Different sources give different dates as the birthday of John Cabell Breckinridge, sometimes January 21, sometimes January 16, but at least the year is clear: 1821. When he became the 14th Vice President of the United States on March 4, 1857, he was barely 36. He remains the youngest vice president ever to serve.
Son and grandson of successful Kentucky politicians, young Breckinridge was an attorney, Mexican War veteran, and noted member of the US House when tapped for the second spot under James Buchanan in 1856. "For Breckinridge, however, the move into the vice presidency proved to be a massive step downward," wrote John Marhsall Prewitt in The Vice Presidents: A Biographical Dictionary. (1998). "... the president pointedly ignored him. Worse yet, within a month of the inauguration, Buchanan not only denied a request from Breckinridge for a private audience but insultingly told the vice president to call instead on the president's niece. Breckinridge was outraged at this treatment -- resulting, apparently, from Buchanan's smoldering resentment that Breckinridge had originally supported Pierce and Douglas at the nominating convention -- but could do nothing."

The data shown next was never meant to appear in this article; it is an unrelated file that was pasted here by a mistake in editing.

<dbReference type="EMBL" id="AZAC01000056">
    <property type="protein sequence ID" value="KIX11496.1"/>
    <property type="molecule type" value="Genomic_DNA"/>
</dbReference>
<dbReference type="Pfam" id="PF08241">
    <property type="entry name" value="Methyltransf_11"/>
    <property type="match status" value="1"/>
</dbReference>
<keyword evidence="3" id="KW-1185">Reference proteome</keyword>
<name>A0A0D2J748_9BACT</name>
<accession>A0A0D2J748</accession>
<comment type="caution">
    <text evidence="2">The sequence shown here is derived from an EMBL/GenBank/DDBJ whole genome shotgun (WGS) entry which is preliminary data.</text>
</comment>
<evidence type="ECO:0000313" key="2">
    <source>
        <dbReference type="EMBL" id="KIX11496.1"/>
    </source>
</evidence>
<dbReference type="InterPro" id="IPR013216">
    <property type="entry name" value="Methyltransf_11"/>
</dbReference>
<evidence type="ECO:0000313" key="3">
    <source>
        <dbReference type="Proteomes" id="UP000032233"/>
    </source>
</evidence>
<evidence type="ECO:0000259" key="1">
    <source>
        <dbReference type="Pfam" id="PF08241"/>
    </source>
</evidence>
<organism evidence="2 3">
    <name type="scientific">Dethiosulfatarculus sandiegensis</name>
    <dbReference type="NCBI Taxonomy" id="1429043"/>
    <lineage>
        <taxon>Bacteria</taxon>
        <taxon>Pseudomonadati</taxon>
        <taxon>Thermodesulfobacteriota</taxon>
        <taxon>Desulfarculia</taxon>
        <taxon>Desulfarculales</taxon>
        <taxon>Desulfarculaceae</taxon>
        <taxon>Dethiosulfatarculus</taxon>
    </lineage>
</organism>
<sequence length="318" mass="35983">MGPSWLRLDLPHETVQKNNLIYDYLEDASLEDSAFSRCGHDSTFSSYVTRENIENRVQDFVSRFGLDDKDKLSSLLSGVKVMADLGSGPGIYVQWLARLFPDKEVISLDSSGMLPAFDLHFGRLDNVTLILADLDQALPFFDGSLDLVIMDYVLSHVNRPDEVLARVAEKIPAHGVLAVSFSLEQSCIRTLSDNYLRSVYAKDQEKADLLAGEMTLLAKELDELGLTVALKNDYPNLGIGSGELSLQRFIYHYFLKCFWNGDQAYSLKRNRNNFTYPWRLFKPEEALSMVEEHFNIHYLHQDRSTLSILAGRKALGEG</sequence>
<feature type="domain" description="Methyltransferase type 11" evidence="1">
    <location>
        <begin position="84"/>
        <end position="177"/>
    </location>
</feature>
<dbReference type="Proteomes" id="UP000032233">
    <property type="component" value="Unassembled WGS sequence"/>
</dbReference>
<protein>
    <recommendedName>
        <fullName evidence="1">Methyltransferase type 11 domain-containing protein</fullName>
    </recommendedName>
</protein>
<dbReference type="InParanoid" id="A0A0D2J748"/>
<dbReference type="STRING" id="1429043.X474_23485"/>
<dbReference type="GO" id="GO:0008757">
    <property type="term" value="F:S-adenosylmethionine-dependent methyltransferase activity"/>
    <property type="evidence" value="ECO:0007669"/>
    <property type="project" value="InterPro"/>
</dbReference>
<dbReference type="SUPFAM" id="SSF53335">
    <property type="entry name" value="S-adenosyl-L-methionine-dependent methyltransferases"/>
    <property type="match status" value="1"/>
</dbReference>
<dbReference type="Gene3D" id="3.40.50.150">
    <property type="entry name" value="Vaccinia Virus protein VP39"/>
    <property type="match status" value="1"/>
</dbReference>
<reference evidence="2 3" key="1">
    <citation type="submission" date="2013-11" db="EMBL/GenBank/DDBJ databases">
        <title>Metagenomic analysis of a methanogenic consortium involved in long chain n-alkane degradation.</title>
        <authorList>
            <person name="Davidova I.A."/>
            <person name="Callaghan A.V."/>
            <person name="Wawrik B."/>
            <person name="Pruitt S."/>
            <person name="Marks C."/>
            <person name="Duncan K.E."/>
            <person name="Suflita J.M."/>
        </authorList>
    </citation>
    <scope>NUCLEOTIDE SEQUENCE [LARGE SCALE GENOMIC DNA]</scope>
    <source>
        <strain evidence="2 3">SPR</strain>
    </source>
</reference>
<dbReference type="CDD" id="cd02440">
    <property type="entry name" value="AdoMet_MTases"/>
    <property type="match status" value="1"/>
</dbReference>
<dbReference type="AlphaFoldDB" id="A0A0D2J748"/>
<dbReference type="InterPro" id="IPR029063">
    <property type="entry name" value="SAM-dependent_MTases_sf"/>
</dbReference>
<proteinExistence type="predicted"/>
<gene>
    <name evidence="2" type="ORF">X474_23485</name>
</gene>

The office didn't get any better for Breckinridge, dragging on for the next four years as the country verged on falling apart. In 1860, he ran in the infamous four-way race for the presidency as the nominee of the southern wing of the Democratic Party, losing to Lincoln. In March of 1861, the Kentucky legislature sent him to the US Senate, where he was an outspoken opponent of Lincoln's policies:
"Mr. President, gentlemen talk about the Union as if it was an end instead of a means," he said on the Senate floor on August 1, 1861. "They talk about it as if it was the Union of these States which alone had brought into life the principles of public and of personal liberty. Sir, they existed before, and they may survive it..." See here for the full text.
The next month, while Breckinridge was visiting Kentucky, the heads of the now-unionist state legislature called for his arrest, and he "went south" (after which the Senate expelled him). For the next four years, he served the CSA with distinction, mostly as a field commander but eventually as the last Confederate secretary of war. At the end, he opposed continuing the struggle as a guerilla war. "This has been a magnificent epic; in God's name, let it not terminate in a farce," he said.